KUNMING, CHINA – Chinese police have captured three suspects in a railway station attack that killed 29 people and injured 143, state media said Monday, in an incident blamed on Xinjiang militants that triggered fear and fury.
“Three suspects involved in the terrorist attack in the southwestern city of Kunming had been captured,” the official Xinhua News Agency said, citing the ministry of public security.
Altogether eight members of a “terrorist gang” carried out the stabbing spree late Saturday, it said.
Four were shot dead by police at the time and a wounded woman was captured at the scene, it continued, naming their leader as Abdurehim Kurban.
China has blamed separatists from its restive far-western Xinjiang region — home to the mainly Muslim Uighur minority — for what it describes as an act of terrorism, with state media dubbing the incident “China’s 9/11.”
With 20 of the 143 wounded in the attack still in a “critical condition,” according to state media late Monday, defiant Kunming residents queued to donate blood for victims, while others vented their anger.
Chinese Internet users accused the United States of double standards, after Washington condemned the bloody rampage by knife-wielding attackers but refrained from calling it a terrorist incident.
Later Monday the U.S. State Department went further and said the attack “appears to be an act of terrorism targeting random members of the public.”
Foreign ministry spokesman Qin Gang told reporters that “some East Turkestan flags were found on the scene,” referring to a group Beijing regards as a separatist terrorist movement.
Hong Kong broadcaster Phoenix TV showed images of a dark blue flag embroidered with the Islamic declaration of faith, said to have been found by police.
In Kunming a taxi driver said she would stay away from the train station where the violence occurred, underscoring the tense sense of fear in the southwestern city.
She then launched into an anti-Uighur tirade.
“I won’t let them into my taxi. They are all drug addicts and everyone outside Xinjiang distrusts them,” she said, refusing to give her name.
Xinjiang is periodically hit by violent clashes between members of the Uighur minority and security forces, which China blames on terrorist groups seeking independence for the region.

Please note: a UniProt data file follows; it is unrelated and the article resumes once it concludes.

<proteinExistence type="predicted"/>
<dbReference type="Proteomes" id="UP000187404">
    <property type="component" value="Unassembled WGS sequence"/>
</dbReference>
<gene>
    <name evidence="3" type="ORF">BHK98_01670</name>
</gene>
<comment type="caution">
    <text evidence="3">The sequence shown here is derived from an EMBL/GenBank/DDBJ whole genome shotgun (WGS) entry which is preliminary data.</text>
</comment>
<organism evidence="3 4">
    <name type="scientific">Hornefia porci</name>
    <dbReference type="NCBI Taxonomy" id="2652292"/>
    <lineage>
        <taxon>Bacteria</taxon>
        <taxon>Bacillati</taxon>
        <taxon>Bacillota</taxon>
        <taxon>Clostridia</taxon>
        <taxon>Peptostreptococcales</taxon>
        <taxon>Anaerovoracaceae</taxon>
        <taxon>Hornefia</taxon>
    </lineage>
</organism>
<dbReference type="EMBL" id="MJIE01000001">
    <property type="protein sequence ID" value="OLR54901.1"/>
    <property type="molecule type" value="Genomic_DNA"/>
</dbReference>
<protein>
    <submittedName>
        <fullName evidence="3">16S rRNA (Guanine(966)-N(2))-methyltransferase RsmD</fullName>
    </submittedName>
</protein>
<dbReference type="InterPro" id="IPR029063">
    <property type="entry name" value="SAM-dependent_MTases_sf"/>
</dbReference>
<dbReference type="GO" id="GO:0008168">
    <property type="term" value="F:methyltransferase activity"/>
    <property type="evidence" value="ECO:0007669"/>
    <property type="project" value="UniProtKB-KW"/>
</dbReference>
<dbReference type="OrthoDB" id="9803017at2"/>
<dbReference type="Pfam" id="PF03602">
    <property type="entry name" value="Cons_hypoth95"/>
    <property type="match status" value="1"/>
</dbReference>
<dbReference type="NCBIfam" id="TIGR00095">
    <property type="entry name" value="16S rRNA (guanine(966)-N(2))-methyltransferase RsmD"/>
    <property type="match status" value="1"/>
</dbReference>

But attacks targeting civilians are more rare and almost unheard of in Yunnan province, which is more than 1,600 km (1,000 miles) from Xinjiang and a popular tourist destination.
The rail station rampage, which prompted shock and outrage nationwide, led to tightened security at transport terminals across the country.
It came just days before the annual meeting of China’s parliament. An associated debating chamber session opened Monday with a moment of silence for the victims.
Police maintained a prominent presence on the streets of Kunming, two days after the attackers slashed indiscriminately at people queueing to buy tickets at the busy railway terminal.
Armed guards remained on duty at the station, although the temporary waiting area that was sealed off Sunday had reopened.
Outside the large open shelter where witnesses said the carnage began, people laid flowers and wreaths around a few dozen burned-out candles left over from a vigil the previous night.
Just 3 km away, in Kunming’s eastern suburbs, around 50 people lined up to give blood at a temporary donation center.
“I came here to donate blood . . . because these terrorists are too cruel as they inflicted too much pain on the common people,” said Hu Jiaquan, 35, as he waited to give his first ever donation.
“All citizens should use (our) own strength to defeat these extremists,” he added.
The U.S. Embassy in China said on social media that it condemned the “terrible and senseless act of violence in Kunming” and expressed condolences to those affected by what it called a “tragedy.”
But thousands of Chinese Internet users slammed the U.S. for refusing to follow China in defining the attack as terrorism, comparing the stabbings to last year’s bombing of the Boston Marathon as well as to 9/11.
“Would Americans say the same thing about similar attacks on their own territory?” Ma Xiaolin, a website administrator, asked in a typical comment on Sina Weibo, a Chinese equivalent of Twitter.
When asked by reporters Monday whether the U.S. State Department would describe the Kunming bloodbath as a terrorist attack, spokeswoman Jen Psaki said: “Based on the information reported by . . . the Chinese media, this appears to be an act of terrorism targeting random members of the public, so we are calling this an act of terrorism.”
Asked why the U.S. Embassy in China had not initially termed it an act of terrorism, Psaki said: “We look at every situation separately, depending on information available.”
Analysts say any crackdown by authorities, coupled with public anger at Uighurs, could lead to increased repression of the minority, potentially locking China into a vicious cycle of increasing violence.
Dilshat Raxit, a spokesman for the World Uyghur Congress, an exile group that Beijing says supports terrorism, expressed fears Monday that the attack would be used as “a new political excuse to suppress Uighurs.” Uyghur is an alternative spelling to Uighur.